In Exodus 34:6-7, God declares God’s character to Moses:
“And the Lord passed by before him, and proclaimed, The Lord, The Lord God, merciful and gracious, longsuffering, and abundant in goodness and truth,Keeping mercy for thousands, forgiving iniquity and transgression and sin, and that will by no means clear the guilty; visiting the iniquity of the fathers upon the children, and upon the children’s children, unto the third and to the fourth generation.” (KJV)
I one time heard a Presbyterian minister say in a sermon that this passage used to puzzle him. The passage says that God is merciful and forgiving, but also that God punishes sin. The minister wondered how God could be both forgiving and punish sin. His conclusion was that God’s mercy and justice were reconciled on the cross, where Jesus was punished for the sins of others, thereby bringing forgiveness to those who receive it.
I’ve heard this sort of spiel often in evangelical circles. The thing is, it does not appear to be present in Exodus 34:6-7. Exodus 34:6-7 does not say that God is forgiving and punishes sin, and so therefore God will forgive people by punishing a single individual in their place. Rather, the passage says that God is forgiving and God punishes sin, and so therefore God will hold the guilty accountable and punish their children and children’s children.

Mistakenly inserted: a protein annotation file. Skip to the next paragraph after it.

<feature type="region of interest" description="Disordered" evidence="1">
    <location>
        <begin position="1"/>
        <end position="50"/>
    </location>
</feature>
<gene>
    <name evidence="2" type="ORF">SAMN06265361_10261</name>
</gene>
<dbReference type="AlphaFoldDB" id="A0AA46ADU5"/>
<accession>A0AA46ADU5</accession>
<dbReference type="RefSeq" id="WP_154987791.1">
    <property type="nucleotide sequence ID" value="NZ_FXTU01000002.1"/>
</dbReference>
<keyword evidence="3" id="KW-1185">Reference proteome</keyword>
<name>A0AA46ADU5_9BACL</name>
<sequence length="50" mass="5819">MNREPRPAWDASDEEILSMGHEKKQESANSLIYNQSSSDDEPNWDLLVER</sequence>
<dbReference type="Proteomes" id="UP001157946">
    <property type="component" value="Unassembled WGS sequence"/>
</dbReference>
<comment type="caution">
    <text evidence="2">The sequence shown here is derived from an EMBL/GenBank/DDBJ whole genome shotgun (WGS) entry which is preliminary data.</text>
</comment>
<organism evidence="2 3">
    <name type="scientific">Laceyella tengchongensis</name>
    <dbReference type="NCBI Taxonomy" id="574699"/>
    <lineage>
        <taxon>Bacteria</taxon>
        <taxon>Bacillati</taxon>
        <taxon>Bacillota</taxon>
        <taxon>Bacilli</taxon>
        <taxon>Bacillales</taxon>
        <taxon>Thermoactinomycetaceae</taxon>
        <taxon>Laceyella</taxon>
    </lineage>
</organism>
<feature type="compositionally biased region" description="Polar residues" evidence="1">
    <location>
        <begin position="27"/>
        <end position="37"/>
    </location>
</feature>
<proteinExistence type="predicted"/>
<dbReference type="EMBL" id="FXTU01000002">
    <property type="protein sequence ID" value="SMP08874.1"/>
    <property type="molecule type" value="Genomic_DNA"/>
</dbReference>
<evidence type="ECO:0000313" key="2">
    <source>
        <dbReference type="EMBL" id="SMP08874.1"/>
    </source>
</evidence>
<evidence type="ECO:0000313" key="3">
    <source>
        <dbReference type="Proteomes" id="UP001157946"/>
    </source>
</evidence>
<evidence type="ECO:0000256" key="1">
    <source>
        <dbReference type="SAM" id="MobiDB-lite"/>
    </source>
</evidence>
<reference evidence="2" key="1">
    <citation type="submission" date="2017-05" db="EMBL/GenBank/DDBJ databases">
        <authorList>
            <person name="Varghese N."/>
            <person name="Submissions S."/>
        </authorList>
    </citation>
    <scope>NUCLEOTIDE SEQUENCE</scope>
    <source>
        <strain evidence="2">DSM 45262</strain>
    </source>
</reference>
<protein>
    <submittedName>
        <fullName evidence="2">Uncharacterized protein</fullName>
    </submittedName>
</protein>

But the minister still raises a good question: How can God be forgiving and yet punish sin? I can’t say that I have an answer that fully satisfies me. I can say that God forgives those who repent and perhaps make use of other means of atonement, while God punishes those who do not repent, but the text does not explicitly say that. I can say that God forgives some people but not others—-for example, there were people who worshiped the Golden Calf who died in God’s wrath, and there were people who worshiped the Calf who survived. But I’d have a theological problem with God being so arbitrary. Plus, in sparing some, is not God clearing the guilty, something that God said that God would not do? Another option is to say that God’s forgiveness and justice are mixed somehow: that God forgave Israel by letting her survive as a nation rather than blotting her out for her sin, for example, and yet God disciplined Israel. But that doesn’t sound like full-fledged mercy and forgiveness!
And so I don’t know. But I will say one thing: While there are many people who believe that typical evangelical spiels provide the answer to their quests and their confusion, I do not think that in my own case, which is why I continue to be on a quest.